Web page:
Last week, I began a leadership series based on Jesus' message to the Pharisees in Matthew 23 that contained seven warnings all marked by the word "woe." Woe is a term that designates sadness or doom and can be contrasted to the word "blessed" or "happy" that Jesus used when He began His public ministry: "Blessed [happy] are the poor in spirit, for theirs is the kingdom of heaven" (Matthew 5:3). Let's examine the reason for the first woe and see what the leaders were doing that attracted God's anger (so we can learn to avoid the same behavior):
“Woe to you, teachers of the law and Pharisees, you hypocrites! You shut the door of the kingdom of heaven in people’s faces. You yourselves do not enter, nor will you let those enter who are trying to" (Matthew 23:13-14).
Here are some thoughts I have. Feel free to add your own to this post:
- The leaders were hypocrites who were wearing a mask pretending to be righteous when they were not. This act caused them to deceive themselves that they were righteous when they were not. God requires us to be honest about who we are, seek Him for internal change in the power of the Spirit, and then act accordingly.
- The leaders could not take people to a good place because they had never gone there themselves. Leaders cannot reproduce in the lives of others what they have not partnered with God to produce in themselves.
- The goal or destination was the kingdom of heaven, not the kingdom of men or religion. If the "rules" of God are not the main focus, leaders will create their own rules and they are always harsher than God's.
- Not only were the leaders not in touch with God's kingdom requirements, they were slamming the door in the faces of those who wanted to know God's will for their lives. (It is considered rude to slam the door in someone's face and ungodly leaders are quite often rude people.) This tells us that leaders are to help people know and do God's will for their lives. When leaders don't do that, followers are stymied in their spiritual or professional progress.
This clearly indicates that Jesus expects any leader, in the church or outside it, to assist others to fulfill their purpose in the Lord by taking the things the (the leaders) have learned and helping others learn from those experiences. Leaders are to be accessible and willing to assist others not as experts but rather as fellow seekers and disciples. This process is best summarized by what Peter wrote in his epistle:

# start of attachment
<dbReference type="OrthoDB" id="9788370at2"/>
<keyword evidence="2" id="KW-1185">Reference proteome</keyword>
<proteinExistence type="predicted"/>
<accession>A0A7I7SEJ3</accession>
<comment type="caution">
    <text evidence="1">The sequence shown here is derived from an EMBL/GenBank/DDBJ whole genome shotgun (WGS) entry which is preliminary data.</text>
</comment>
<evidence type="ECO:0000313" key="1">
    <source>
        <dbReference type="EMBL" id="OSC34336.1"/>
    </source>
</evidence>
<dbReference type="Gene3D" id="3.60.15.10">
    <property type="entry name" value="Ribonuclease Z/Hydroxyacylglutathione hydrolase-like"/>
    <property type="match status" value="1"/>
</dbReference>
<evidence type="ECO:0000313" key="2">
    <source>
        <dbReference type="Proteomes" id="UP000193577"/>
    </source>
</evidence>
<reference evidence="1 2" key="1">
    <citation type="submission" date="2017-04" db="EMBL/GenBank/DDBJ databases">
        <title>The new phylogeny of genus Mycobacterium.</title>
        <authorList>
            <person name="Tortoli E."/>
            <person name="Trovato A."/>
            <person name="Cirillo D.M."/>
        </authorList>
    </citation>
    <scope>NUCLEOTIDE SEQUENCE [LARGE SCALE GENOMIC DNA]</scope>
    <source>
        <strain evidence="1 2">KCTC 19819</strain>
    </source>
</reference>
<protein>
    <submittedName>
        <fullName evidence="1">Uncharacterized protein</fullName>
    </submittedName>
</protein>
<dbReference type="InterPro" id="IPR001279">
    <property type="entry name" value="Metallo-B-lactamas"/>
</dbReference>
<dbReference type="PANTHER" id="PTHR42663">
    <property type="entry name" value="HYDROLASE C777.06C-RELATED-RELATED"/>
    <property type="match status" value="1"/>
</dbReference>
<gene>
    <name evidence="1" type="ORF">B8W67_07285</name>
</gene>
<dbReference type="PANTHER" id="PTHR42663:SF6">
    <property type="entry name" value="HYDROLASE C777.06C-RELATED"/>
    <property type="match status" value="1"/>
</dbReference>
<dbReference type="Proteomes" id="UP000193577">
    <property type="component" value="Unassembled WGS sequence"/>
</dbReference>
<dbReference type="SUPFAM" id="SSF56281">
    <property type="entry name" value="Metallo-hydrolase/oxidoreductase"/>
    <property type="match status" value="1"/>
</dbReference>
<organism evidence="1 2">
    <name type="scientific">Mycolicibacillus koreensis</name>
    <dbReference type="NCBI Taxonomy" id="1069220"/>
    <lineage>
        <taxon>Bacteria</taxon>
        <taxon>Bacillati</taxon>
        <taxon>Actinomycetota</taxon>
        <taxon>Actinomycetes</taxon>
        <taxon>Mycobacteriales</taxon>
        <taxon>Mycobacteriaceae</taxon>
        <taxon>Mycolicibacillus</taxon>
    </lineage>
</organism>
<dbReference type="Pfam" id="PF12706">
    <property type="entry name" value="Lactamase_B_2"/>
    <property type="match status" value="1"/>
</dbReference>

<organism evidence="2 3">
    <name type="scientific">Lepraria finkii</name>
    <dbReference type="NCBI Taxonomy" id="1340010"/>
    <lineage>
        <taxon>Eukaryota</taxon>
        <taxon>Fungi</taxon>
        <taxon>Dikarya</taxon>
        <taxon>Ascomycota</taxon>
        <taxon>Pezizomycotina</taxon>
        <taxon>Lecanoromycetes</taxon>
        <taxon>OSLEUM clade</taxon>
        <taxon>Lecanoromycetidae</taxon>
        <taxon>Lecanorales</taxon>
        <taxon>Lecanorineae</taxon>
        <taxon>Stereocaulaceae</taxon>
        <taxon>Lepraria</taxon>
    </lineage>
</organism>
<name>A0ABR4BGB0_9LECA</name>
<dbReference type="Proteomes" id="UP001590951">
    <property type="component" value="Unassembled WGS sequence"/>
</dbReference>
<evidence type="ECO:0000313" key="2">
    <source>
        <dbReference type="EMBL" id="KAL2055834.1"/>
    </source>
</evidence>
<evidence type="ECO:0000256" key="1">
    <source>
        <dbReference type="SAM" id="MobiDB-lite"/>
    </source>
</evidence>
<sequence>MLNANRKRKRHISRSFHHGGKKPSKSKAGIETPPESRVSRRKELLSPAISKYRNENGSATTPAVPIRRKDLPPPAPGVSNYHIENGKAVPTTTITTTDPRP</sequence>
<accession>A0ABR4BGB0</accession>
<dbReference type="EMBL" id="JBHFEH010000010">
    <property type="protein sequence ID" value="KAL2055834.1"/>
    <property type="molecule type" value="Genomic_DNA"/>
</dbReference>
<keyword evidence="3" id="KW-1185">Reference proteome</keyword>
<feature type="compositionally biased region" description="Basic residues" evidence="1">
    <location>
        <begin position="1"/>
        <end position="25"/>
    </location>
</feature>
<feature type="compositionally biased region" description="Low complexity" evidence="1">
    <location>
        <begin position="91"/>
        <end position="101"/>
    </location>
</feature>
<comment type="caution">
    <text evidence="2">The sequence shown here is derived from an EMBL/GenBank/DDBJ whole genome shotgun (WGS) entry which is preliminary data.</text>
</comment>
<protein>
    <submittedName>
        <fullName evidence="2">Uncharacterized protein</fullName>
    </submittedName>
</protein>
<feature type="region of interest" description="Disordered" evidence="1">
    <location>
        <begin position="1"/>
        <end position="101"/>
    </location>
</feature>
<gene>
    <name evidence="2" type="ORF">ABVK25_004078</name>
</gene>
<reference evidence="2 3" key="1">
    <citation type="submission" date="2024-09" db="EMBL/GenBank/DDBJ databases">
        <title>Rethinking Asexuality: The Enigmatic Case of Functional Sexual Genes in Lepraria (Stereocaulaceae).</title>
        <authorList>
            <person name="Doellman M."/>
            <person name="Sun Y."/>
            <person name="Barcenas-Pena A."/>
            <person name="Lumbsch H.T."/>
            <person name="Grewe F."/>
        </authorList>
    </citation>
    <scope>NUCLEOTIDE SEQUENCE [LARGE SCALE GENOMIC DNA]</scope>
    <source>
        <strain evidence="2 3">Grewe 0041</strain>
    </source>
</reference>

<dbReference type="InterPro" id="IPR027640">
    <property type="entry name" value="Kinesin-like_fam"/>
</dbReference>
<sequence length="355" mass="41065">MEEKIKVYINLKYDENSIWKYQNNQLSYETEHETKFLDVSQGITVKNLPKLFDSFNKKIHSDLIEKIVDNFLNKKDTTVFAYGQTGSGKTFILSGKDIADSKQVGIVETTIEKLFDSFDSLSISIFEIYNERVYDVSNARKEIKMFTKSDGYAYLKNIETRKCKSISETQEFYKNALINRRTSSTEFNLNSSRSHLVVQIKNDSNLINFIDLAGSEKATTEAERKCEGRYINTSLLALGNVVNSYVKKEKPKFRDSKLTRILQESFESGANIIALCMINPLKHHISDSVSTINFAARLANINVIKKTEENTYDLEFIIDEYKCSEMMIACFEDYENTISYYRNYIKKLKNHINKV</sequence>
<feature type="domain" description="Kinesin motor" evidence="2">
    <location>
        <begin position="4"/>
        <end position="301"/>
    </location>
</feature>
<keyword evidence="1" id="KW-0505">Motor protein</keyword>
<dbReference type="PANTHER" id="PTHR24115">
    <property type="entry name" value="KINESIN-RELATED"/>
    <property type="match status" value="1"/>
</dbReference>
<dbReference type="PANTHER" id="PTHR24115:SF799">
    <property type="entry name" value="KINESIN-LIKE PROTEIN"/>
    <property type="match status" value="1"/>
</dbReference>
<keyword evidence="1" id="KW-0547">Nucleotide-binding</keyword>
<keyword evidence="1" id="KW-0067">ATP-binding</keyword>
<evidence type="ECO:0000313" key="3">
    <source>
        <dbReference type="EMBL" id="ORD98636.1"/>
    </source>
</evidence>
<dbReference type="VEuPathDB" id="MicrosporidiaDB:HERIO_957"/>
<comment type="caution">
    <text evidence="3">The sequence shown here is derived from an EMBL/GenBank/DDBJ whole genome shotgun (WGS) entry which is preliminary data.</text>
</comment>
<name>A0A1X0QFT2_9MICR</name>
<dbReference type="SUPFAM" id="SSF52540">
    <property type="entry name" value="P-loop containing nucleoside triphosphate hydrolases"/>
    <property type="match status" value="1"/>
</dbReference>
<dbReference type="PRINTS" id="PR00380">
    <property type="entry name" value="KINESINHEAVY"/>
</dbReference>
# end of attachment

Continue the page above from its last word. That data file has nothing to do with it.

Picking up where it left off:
Be shepherds of God’s flock that is under your care, watching over them—not because you must, but because you are willing, as God wants you to be; not pursuing dishonest gain, but eager to serve; not lording it over those entrusted to you, but being examples to the flock. And when the Chief Shepherd appears, you will receive the crown of glory that will never fade away (1 Peter 5:2-4).
The attitude of leaders must be that they lead 1) willingly; 2) to serve and not to amass wealth; and 3) as role models and not as autocrats. It is obvious that the Pharisees led with the opposing attitudes and behaviors; they served the people grudgingly and with cruelty, did it for money and prestige, and used their positional power to lord their authority over others.
What kind of a leader are you? Are you a door opener for others or a door slammer? Do you serve or lord? Are you growing or expecting others to grow while you stagnate or regress? We will see clearly from this series that Jesus expects His leaders to hold to a higher standard than the world, and He does not apologize for His expectations, for He modeled them firsthand for us to see and emulate. Let's make sure we adopt the correct standards when we evaluate our leadership or that of others, otherwise we may be walking the valley of woe that is the sentence for any who refuse to adopt God's leadership ways.